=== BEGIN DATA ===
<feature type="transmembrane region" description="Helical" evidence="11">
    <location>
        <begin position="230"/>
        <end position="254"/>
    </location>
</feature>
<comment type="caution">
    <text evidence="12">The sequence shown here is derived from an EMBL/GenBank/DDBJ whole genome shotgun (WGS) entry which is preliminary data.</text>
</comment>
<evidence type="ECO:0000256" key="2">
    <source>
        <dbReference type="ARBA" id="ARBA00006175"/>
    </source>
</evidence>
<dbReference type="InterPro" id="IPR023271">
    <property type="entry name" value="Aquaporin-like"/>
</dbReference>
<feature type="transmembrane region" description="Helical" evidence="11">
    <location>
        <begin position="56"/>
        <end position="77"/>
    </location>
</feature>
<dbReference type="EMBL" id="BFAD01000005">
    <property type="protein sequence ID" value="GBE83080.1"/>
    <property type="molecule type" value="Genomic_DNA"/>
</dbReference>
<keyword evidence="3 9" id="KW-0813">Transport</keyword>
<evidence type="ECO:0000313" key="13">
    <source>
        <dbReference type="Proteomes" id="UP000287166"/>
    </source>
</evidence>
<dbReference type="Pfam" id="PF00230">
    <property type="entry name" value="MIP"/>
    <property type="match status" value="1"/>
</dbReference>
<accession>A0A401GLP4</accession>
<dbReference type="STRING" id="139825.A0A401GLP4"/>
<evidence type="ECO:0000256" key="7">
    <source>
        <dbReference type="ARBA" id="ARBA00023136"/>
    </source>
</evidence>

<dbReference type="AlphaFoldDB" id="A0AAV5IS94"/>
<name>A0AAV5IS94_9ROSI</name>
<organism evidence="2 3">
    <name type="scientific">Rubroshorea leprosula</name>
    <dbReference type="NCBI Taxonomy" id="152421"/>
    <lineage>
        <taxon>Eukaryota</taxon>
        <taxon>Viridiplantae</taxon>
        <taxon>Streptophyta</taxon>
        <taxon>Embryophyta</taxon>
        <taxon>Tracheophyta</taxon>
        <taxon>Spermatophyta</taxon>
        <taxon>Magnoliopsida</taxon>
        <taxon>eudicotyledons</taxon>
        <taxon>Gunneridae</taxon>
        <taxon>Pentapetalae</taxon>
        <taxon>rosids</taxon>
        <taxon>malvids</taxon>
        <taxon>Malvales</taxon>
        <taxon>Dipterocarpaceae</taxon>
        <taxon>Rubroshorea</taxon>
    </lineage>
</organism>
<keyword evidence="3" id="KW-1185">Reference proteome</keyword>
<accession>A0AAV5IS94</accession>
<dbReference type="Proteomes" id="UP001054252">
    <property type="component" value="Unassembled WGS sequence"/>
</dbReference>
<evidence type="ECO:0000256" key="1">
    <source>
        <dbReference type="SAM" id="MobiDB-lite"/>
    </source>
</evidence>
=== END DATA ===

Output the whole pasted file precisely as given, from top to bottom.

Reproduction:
<feature type="transmembrane region" description="Helical" evidence="11">
    <location>
        <begin position="230"/>
        <end position="254"/>
    </location>
</feature>
<comment type="caution">
    <text evidence="12">The sequence shown here is derived from an EMBL/GenBank/DDBJ whole genome shotgun (WGS) entry which is preliminary data.</text>
</comment>
<evidence type="ECO:0000256" key="2">
    <source>
        <dbReference type="ARBA" id="ARBA00006175"/>
    </source>
</evidence>
<dbReference type="InterPro" id="IPR023271">
    <property type="entry name" value="Aquaporin-like"/>
</dbReference>
<feature type="transmembrane region" description="Helical" evidence="11">
    <location>
        <begin position="56"/>
        <end position="77"/>
    </location>
</feature>
<dbReference type="EMBL" id="BFAD01000005">
    <property type="protein sequence ID" value="GBE83080.1"/>
    <property type="molecule type" value="Genomic_DNA"/>
</dbReference>
<keyword evidence="3 9" id="KW-0813">Transport</keyword>
<evidence type="ECO:0000313" key="13">
    <source>
        <dbReference type="Proteomes" id="UP000287166"/>
    </source>
</evidence>
<dbReference type="Pfam" id="PF00230">
    <property type="entry name" value="MIP"/>
    <property type="match status" value="1"/>
</dbReference>
<accession>A0A401GLP4</accession>
<dbReference type="STRING" id="139825.A0A401GLP4"/>
<evidence type="ECO:0000256" key="7">
    <source>
        <dbReference type="ARBA" id="ARBA00023136"/>
    </source>
</evidence>

<dbReference type="AlphaFoldDB" id="A0AAV5IS94"/>
<name>A0AAV5IS94_9ROSI</name>
<organism evidence="2 3">
    <name type="scientific">Rubroshorea leprosula</name>
    <dbReference type="NCBI Taxonomy" id="152421"/>
    <lineage>
        <taxon>Eukaryota</taxon>
        <taxon>Viridiplantae</taxon>
        <taxon>Streptophyta</taxon>
        <taxon>Embryophyta</taxon>
        <taxon>Tracheophyta</taxon>
        <taxon>Spermatophyta</taxon>
        <taxon>Magnoliopsida</taxon>
        <taxon>eudicotyledons</taxon>
        <taxon>Gunneridae</taxon>
        <taxon>Pentapetalae</taxon>
        <taxon>rosids</taxon>
        <taxon>malvids</taxon>
        <taxon>Malvales</taxon>
        <taxon>Dipterocarpaceae</taxon>
        <taxon>Rubroshorea</taxon>
    </lineage>
</organism>
<keyword evidence="3" id="KW-1185">Reference proteome</keyword>
<accession>A0AAV5IS94</accession>
<dbReference type="Proteomes" id="UP001054252">
    <property type="component" value="Unassembled WGS sequence"/>
</dbReference>
<evidence type="ECO:0000256" key="1">
    <source>
        <dbReference type="SAM" id="MobiDB-lite"/>
    </source>
</evidence>